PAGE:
Manhattan Community Board 6's transportation committee voted unanimously last night to approve a protected bike lane from 49th to 59th streets along 1st Avenue, closing a particularly deadly 10-block gap along the otherwise protected road.

The redesign, in which cyclists will be separated from traffic by a lane of parked cars, will replace the less effective "sharrows" that currently suffice. The plan will also include curb extensions, pedestrian islands and median extensions in order to reduce crossing distance, and would reduce five traffic lanes to four. If built as proposed, 1st Avenue will be home to the longest continuous on-street protected bike lane in the country, stretching to six miles.

The changes can't come soon enough: That 10-block segment has been the site of five pedestrian fatalities since 2009, and 16 serious cyclist and pedestrian injuries between 2009 and 2013, according to DOT data. For comparison, 10 people total were killed over the same period on the other 115 blocks between 1st and 125th Street.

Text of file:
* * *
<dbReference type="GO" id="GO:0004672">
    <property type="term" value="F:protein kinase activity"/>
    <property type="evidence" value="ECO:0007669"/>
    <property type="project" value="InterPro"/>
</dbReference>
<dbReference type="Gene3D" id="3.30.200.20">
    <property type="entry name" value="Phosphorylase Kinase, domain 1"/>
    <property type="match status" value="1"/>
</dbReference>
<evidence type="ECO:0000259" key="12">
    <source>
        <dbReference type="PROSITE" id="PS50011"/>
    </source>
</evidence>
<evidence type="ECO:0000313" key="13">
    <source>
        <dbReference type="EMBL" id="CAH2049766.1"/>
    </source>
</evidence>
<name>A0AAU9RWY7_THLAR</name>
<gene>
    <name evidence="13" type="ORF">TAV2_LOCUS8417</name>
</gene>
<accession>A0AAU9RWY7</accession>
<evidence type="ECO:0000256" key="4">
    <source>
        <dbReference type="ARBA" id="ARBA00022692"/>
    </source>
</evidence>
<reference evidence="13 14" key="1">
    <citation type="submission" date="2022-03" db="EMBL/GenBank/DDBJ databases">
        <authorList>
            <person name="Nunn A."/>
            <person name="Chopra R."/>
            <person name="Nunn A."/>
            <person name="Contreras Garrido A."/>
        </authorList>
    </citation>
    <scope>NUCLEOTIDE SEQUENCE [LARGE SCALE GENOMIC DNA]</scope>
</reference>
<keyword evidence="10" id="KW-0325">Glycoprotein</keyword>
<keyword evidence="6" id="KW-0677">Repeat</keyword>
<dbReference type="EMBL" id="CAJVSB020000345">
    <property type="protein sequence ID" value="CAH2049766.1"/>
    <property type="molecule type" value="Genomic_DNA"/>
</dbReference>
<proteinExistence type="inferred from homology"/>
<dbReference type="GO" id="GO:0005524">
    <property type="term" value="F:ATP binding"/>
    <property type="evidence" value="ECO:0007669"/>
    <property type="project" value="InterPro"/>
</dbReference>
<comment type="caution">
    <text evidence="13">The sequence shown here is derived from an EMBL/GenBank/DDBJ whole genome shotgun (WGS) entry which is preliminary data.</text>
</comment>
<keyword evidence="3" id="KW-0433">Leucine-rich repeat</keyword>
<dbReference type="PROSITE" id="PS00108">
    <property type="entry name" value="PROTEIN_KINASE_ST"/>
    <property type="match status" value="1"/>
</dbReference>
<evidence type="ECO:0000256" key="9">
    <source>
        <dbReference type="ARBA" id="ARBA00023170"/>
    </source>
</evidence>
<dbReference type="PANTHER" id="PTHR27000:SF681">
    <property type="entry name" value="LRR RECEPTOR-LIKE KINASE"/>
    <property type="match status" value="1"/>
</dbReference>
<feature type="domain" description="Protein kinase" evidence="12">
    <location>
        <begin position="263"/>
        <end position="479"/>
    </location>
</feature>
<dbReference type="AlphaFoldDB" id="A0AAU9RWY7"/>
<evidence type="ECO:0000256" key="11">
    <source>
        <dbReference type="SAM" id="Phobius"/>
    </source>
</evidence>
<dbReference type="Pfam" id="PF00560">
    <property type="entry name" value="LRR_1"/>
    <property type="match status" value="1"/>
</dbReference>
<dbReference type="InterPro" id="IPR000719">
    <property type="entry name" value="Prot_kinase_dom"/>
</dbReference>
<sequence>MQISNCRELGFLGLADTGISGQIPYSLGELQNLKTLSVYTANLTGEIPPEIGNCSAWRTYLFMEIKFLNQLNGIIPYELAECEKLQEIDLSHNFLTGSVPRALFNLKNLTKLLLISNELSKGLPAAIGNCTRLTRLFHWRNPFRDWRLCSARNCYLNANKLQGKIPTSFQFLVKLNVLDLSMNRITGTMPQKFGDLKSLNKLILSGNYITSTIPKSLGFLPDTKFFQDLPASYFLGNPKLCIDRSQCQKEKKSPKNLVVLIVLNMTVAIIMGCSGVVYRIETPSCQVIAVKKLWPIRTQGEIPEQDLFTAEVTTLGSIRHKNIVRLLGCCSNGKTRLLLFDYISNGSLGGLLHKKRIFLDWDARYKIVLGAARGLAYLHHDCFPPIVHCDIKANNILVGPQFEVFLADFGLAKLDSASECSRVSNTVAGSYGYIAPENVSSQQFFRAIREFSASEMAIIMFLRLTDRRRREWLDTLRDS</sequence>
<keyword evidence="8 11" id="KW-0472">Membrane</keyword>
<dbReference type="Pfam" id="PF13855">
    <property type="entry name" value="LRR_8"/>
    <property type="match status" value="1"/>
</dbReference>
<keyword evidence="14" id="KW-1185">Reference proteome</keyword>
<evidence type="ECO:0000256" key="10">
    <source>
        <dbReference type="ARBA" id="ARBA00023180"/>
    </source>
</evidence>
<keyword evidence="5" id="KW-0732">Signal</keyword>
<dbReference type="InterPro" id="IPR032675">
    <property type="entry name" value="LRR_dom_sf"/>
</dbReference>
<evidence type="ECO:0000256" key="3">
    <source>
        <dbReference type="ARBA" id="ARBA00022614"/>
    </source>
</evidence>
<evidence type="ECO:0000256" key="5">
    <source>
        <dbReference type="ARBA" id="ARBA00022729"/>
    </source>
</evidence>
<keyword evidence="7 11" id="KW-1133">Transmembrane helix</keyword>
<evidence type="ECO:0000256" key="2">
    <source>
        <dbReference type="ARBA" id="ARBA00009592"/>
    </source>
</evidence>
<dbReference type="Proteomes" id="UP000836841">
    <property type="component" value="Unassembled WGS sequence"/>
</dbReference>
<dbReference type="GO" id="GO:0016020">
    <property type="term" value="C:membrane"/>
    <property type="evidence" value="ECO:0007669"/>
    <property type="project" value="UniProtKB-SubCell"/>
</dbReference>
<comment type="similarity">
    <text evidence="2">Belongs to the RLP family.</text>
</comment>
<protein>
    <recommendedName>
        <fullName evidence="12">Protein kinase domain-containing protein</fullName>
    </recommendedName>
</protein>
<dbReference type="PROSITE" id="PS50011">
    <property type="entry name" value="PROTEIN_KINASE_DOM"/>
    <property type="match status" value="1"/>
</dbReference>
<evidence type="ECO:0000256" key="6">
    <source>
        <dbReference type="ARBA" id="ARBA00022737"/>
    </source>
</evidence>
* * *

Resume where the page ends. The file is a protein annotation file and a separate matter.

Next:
Parking protected lanes have proven effective in reducing crashes: Since the installation of lanes at 9th Avenue, 8th Avenue, Broadway, 1st Avenue, 2nd Avenue, and Columbus Avenue, injuries have gone down by 20 percent. This is an appropriate time for a protected lane on 1st Avenue, since the DOT reports that cycling volume has increased 38 percent over that segment.

According to Streetsblog, residents also requested that DOT alter signage at 1st Avenue and 48th Street, where eastbound drivers tend to run a stop sign as they cross the bike lane onto 1st Avenue, and also requested adding protected lanes to 2nd Avenue.